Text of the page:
Where Do I Find the Time to Write So Many Books?

People often ask me where I come up with the time to churn out so many books.  If you know me, you know writing is my passion.  I love it.  No writer’s block here!  I once had the great pleasure of meeting Ken Follett, a man who has penned several books that are foundational to me.  When asked about writer’s block, Ken said, “Whenever I get stuck, I either kill one of my characters or let a few of them have sex and, voila!  No more writer’s block.”  Great advice and, trust me, it works.

 Allow me to answer the overarching question.  I average about one book every nine months.  Keep in mind, my books range anywhere from 70,000 words up to 200,000.  That noted, most of my books fall into the 120,000-word range.  That means my daily average is approximately 444 words, roughly a page and a half.  Of course, that doesn’t count editing and all the steps that go into a completed book.  So, we’ll call it my “published page count average”—444 words per day.

 With a few scant exceptions, I write every day.  I can count on one hand the days I’ve not written in the last decade, and all but one involved having my head in a toilet—a.k.a. stomach flu/food poisoning/whatever.  The only other day I didn’t write was when my son was born in 2009.  He took priority.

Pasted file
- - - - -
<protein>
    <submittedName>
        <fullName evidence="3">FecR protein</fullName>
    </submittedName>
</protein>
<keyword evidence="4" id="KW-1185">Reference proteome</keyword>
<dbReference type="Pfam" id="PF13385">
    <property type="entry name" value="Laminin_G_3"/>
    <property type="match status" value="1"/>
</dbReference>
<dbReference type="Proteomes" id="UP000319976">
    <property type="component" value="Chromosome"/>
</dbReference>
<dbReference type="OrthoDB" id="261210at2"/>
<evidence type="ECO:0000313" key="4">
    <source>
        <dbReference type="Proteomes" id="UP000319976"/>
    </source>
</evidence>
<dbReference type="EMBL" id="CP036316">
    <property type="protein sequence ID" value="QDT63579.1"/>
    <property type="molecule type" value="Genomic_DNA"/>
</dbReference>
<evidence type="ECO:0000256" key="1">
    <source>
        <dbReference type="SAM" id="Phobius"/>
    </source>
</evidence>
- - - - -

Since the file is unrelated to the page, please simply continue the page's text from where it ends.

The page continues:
Typically, I sit down early in the morning and grind for an hour.  On weekends, perhaps a bit longer.  Oftentimes, I might find a coffee shop to do some afternoon editing.  I usually have three manuscripts in the hopper at any one time.  One is almost always a first draft, and the other two are in various stages of completion.  I go all the way through one draft and set it aside.  I move on to the next manuscript, again going through it completely.  And so on, and so on.  I do this until I feel I can’t make it any better, and I pass it to a few trusted test readers.

 Once I receive the feedback from the test readers, I make the changes I deem necessary.  Then, assuming I don’t feel the draft needs more testing, I send it to my editor.  Once she responds, I make the changes, send the book to proofers and off it goes to publishing.

 For aspiring writers of fiction: If you want to write a book—if you truly have the desire—then sit your butt down and do it.  Don’t talk about it.  Don’t have people test read pieces of it.  Just write.  Get that first draft onto paper.  Then the second draft.  Then the third, etc.  It usually takes me seven or eight drafts to feel my story is complete.  You can do it.